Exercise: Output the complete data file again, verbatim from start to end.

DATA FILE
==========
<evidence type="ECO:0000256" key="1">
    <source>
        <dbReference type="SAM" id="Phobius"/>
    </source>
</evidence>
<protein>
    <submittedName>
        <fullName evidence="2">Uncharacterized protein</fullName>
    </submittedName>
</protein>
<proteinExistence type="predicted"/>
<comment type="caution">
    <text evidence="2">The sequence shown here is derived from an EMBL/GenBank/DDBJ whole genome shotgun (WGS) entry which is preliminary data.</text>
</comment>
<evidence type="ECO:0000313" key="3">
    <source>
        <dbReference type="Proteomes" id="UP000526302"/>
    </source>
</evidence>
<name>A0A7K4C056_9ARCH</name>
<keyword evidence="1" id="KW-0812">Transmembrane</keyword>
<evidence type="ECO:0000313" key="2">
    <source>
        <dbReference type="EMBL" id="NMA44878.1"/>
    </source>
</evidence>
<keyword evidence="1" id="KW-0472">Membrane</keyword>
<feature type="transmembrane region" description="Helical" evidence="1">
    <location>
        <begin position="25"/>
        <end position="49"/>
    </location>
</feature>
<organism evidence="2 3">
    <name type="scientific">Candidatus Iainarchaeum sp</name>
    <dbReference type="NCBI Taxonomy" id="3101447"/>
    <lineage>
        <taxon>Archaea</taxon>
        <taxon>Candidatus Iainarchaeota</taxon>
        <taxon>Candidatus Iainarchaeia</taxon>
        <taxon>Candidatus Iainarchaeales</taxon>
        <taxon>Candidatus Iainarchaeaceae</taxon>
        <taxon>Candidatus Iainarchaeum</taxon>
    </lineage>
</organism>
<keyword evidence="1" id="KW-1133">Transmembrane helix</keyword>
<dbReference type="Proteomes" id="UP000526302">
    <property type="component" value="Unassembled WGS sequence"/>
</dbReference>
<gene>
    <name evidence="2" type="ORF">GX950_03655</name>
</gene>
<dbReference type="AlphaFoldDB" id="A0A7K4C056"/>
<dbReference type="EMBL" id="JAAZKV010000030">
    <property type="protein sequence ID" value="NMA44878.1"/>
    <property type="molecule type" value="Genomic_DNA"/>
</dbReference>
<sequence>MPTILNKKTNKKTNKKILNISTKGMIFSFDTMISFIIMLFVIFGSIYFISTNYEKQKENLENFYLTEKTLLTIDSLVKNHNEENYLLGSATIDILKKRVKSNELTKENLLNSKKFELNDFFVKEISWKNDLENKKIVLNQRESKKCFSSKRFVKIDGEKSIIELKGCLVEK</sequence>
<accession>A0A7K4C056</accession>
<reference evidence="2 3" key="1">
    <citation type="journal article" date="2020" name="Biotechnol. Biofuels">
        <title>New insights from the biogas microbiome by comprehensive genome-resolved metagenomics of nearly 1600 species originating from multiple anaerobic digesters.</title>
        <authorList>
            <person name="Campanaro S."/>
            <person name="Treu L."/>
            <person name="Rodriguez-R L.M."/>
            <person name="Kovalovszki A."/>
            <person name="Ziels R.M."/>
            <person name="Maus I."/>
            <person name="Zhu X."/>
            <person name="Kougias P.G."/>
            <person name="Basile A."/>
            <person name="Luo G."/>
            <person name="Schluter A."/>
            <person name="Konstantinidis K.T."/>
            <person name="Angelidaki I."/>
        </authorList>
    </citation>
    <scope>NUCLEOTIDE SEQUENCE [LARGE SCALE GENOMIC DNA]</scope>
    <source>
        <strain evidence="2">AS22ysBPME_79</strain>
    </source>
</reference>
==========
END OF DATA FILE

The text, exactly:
<evidence type="ECO:0000256" key="1">
    <source>
        <dbReference type="SAM" id="Phobius"/>
    </source>
</evidence>
<protein>
    <submittedName>
        <fullName evidence="2">Uncharacterized protein</fullName>
    </submittedName>
</protein>
<proteinExistence type="predicted"/>
<comment type="caution">
    <text evidence="2">The sequence shown here is derived from an EMBL/GenBank/DDBJ whole genome shotgun (WGS) entry which is preliminary data.</text>
</comment>
<evidence type="ECO:0000313" key="3">
    <source>
        <dbReference type="Proteomes" id="UP000526302"/>
    </source>
</evidence>
<name>A0A7K4C056_9ARCH</name>
<keyword evidence="1" id="KW-0812">Transmembrane</keyword>
<evidence type="ECO:0000313" key="2">
    <source>
        <dbReference type="EMBL" id="NMA44878.1"/>
    </source>
</evidence>
<keyword evidence="1" id="KW-0472">Membrane</keyword>
<feature type="transmembrane region" description="Helical" evidence="1">
    <location>
        <begin position="25"/>
        <end position="49"/>
    </location>
</feature>
<organism evidence="2 3">
    <name type="scientific">Candidatus Iainarchaeum sp</name>
    <dbReference type="NCBI Taxonomy" id="3101447"/>
    <lineage>
        <taxon>Archaea</taxon>
        <taxon>Candidatus Iainarchaeota</taxon>
        <taxon>Candidatus Iainarchaeia</taxon>
        <taxon>Candidatus Iainarchaeales</taxon>
        <taxon>Candidatus Iainarchaeaceae</taxon>
        <taxon>Candidatus Iainarchaeum</taxon>
    </lineage>
</organism>
<keyword evidence="1" id="KW-1133">Transmembrane helix</keyword>
<dbReference type="Proteomes" id="UP000526302">
    <property type="component" value="Unassembled WGS sequence"/>
</dbReference>
<gene>
    <name evidence="2" type="ORF">GX950_03655</name>
</gene>
<dbReference type="AlphaFoldDB" id="A0A7K4C056"/>
<dbReference type="EMBL" id="JAAZKV010000030">
    <property type="protein sequence ID" value="NMA44878.1"/>
    <property type="molecule type" value="Genomic_DNA"/>
</dbReference>
<sequence>MPTILNKKTNKKTNKKILNISTKGMIFSFDTMISFIIMLFVIFGSIYFISTNYEKQKENLENFYLTEKTLLTIDSLVKNHNEENYLLGSATIDILKKRVKSNELTKENLLNSKKFELNDFFVKEISWKNDLENKKIVLNQRESKKCFSSKRFVKIDGEKSIIELKGCLVEK</sequence>
<accession>A0A7K4C056</accession>
<reference evidence="2 3" key="1">
    <citation type="journal article" date="2020" name="Biotechnol. Biofuels">
        <title>New insights from the biogas microbiome by comprehensive genome-resolved metagenomics of nearly 1600 species originating from multiple anaerobic digesters.</title>
        <authorList>
            <person name="Campanaro S."/>
            <person name="Treu L."/>
            <person name="Rodriguez-R L.M."/>
            <person name="Kovalovszki A."/>
            <person name="Ziels R.M."/>
            <person name="Maus I."/>
            <person name="Zhu X."/>
            <person name="Kougias P.G."/>
            <person name="Basile A."/>
            <person name="Luo G."/>
            <person name="Schluter A."/>
            <person name="Konstantinidis K.T."/>
            <person name="Angelidaki I."/>
        </authorList>
    </citation>
    <scope>NUCLEOTIDE SEQUENCE [LARGE SCALE GENOMIC DNA]</scope>
    <source>
        <strain evidence="2">AS22ysBPME_79</strain>
    </source>
</reference>